US judge blocks Texas law that would end straight-ticket voting

©Austin American-Statesman

Texas Attorney General Ken Paxton, left, greeting President Donald Trump at Austin Bergstrom International Airport in November, with Lt. Gov. Dan Patrick is on the right. - JAY JANNER/Austin American-Statesman/TNS

AUSTIN, Texas — A federal judge on Friday ordered Texas officials to allow straight-ticket voting for the Nov. 3 election, ruling that a state law ending the practice would endanger voters by causing longer lines at polling places during the pandemic.

The ruling, coming only 18 days before early voting was set to begin, will cause problems for election officials who must reprogram voting machine software and reconfigure ballots, U.S. District Judge Marina Garcia Marmolejo acknowledged in her ruling.

“The substantial injury to (voters) is outweighed by the inconvenience,” the Laredo judge wrote.

Garcia Marmolejo had dismissed a similar lawsuit by the Texas Democratic Party in June, saying complaints about the pandemic’s dangers were speculative.

However, a new challenge filed last month by two national Democratic organizations and the Texas Alliance for Retired Americans argued that a worsening pandemic required another look at a law that “recklessly created a recipe for disaster at the polls in 2020.”

On Friday, Garcia Marmolejo agreed, granting a preliminary injunction blocking the law known as House Bill 25, which was passed in 2017 but didn’t take effect until Sept. 1, in time for the 2020 general election.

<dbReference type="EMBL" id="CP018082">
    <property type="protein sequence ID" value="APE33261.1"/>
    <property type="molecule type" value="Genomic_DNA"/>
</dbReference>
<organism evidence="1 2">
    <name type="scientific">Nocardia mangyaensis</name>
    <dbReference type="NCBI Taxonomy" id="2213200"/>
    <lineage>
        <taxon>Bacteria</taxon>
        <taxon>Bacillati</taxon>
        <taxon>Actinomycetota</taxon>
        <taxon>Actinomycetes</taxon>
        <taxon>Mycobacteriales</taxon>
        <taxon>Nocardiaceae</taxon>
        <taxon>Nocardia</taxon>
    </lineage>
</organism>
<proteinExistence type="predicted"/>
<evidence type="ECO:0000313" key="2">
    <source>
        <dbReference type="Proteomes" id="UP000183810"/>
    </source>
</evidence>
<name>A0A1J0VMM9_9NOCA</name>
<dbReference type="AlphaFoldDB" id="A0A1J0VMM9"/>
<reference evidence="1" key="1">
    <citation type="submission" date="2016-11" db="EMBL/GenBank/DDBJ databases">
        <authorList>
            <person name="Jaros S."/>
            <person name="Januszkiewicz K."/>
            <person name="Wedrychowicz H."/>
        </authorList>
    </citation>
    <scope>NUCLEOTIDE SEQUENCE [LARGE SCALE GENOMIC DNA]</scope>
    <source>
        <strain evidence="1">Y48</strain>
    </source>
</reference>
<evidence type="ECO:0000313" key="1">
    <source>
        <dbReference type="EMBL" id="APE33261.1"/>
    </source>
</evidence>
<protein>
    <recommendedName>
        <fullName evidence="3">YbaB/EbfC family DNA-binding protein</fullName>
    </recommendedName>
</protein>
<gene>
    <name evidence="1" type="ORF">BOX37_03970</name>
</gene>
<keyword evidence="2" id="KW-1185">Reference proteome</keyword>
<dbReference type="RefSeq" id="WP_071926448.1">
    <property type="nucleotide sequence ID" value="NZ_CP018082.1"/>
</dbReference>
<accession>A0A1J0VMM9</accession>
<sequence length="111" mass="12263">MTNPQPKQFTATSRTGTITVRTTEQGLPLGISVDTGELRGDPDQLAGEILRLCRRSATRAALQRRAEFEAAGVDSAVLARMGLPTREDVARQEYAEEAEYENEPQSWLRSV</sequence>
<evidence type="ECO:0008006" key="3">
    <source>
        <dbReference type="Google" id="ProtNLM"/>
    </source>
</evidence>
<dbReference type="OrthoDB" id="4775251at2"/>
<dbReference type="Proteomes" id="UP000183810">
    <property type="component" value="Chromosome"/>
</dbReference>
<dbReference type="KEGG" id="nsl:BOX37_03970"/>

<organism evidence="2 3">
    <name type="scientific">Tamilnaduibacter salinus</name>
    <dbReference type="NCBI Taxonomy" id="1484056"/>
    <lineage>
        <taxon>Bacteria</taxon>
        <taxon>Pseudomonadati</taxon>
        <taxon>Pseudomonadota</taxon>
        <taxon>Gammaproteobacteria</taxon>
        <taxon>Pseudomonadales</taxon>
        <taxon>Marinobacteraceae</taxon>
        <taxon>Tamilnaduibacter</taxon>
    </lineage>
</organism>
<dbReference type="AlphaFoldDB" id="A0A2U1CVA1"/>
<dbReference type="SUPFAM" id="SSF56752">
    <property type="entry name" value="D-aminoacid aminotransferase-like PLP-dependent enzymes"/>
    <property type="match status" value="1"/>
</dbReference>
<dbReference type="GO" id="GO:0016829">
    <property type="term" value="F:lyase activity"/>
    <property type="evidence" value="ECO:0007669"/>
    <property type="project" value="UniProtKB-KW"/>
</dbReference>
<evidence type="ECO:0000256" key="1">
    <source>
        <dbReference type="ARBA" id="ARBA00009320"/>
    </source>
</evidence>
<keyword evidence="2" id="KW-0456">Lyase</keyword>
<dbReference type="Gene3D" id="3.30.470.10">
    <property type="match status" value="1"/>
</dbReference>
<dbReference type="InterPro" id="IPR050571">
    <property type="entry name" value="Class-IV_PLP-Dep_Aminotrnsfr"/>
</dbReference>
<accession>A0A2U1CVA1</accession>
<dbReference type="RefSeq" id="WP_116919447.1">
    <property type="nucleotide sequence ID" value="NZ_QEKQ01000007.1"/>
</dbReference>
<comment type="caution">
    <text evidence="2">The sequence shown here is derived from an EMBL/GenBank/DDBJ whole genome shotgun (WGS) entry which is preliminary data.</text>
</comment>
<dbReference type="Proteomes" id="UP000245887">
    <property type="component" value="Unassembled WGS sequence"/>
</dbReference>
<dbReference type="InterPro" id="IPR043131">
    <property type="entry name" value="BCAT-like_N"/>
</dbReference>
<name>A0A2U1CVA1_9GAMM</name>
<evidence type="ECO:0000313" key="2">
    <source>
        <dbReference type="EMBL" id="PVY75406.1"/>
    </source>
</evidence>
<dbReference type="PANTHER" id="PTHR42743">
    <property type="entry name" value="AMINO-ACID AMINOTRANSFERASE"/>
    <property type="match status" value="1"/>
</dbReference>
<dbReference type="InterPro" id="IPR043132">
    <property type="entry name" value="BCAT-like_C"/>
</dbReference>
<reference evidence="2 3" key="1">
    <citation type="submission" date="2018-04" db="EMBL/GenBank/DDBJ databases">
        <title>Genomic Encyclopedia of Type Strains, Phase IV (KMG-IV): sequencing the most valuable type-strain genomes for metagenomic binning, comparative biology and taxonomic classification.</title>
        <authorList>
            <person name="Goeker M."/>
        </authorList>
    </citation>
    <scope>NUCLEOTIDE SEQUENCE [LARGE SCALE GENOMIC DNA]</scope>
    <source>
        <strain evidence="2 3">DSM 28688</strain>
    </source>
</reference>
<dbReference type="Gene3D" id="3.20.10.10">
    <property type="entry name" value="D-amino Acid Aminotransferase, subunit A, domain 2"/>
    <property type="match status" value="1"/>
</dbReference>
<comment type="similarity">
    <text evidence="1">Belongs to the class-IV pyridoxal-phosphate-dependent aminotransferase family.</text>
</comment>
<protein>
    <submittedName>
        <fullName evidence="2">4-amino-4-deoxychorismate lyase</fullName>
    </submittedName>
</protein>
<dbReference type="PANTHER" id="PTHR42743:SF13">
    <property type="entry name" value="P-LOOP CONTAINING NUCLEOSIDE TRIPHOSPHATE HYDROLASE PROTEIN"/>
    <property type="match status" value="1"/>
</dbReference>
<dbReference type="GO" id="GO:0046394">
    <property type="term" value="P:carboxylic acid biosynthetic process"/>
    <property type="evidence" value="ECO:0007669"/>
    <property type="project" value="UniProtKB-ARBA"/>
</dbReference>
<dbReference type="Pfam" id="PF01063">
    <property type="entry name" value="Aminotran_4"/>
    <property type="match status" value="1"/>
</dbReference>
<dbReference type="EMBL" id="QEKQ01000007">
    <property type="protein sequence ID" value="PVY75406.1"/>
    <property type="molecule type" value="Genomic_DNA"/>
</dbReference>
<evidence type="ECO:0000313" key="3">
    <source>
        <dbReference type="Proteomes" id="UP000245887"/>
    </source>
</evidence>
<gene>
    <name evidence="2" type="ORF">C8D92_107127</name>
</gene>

“Granting this injunction is in the public’s interest,” the judge wrote, calling the state’s rules on voting during the pandemic “perplexing” and adding that straight-ticket voting is more efficient “in a time where any additional time spent in line endangers the safety of voters, poll workers, and others not at the polls.”

The lawsuit argued that for more than a century, straight-ticket voting allowed for faster voting, particularly in urban counties where voters can face 80 or more choices on a ballot.

In 2018, more than 5.6 million Texans, or about two-thirds of voters, cast straight-ticket ballots — using a one-step option to select all candidates for a single party instead of voting for each candidate individually.

Almost every Democrat in the Legislature opposed HB 25, arguing that it presented an unnecessary obstacle to voting. Almost every Republican supported ending straight-ticket voting, saying it would force voters to make more informed choices on down-ballot races.

More Democrats than Republicans tend to vote by straight ticket in the state’s larger counties.

“Time and time again, Republican leadership has tried to make it harder to vote, and time and time again federal courts strike it down,” said Gilberto Hinojosa, chairman of the Texas Democratic Party. “Texas Democrats will have to continue to win at the ballot box to protect the right vote. Until the new Texas majority wipes out these out-of-touch Republicans, Texas Democrats will never stop fighting for Texans in court.”

Texas Attorney General Ken Paxton, who is expected to appeal the ruling, had praised the judge’s decision to dismiss the lawsuit in June, saying then: “Nothing is more vital to preserving our Constitution and the rule of law than the integrity of our voting process, and my office will do everything within its abilities to solidify trust in every election in the state of Texas.”

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©2020 Austin American-Statesman, Texas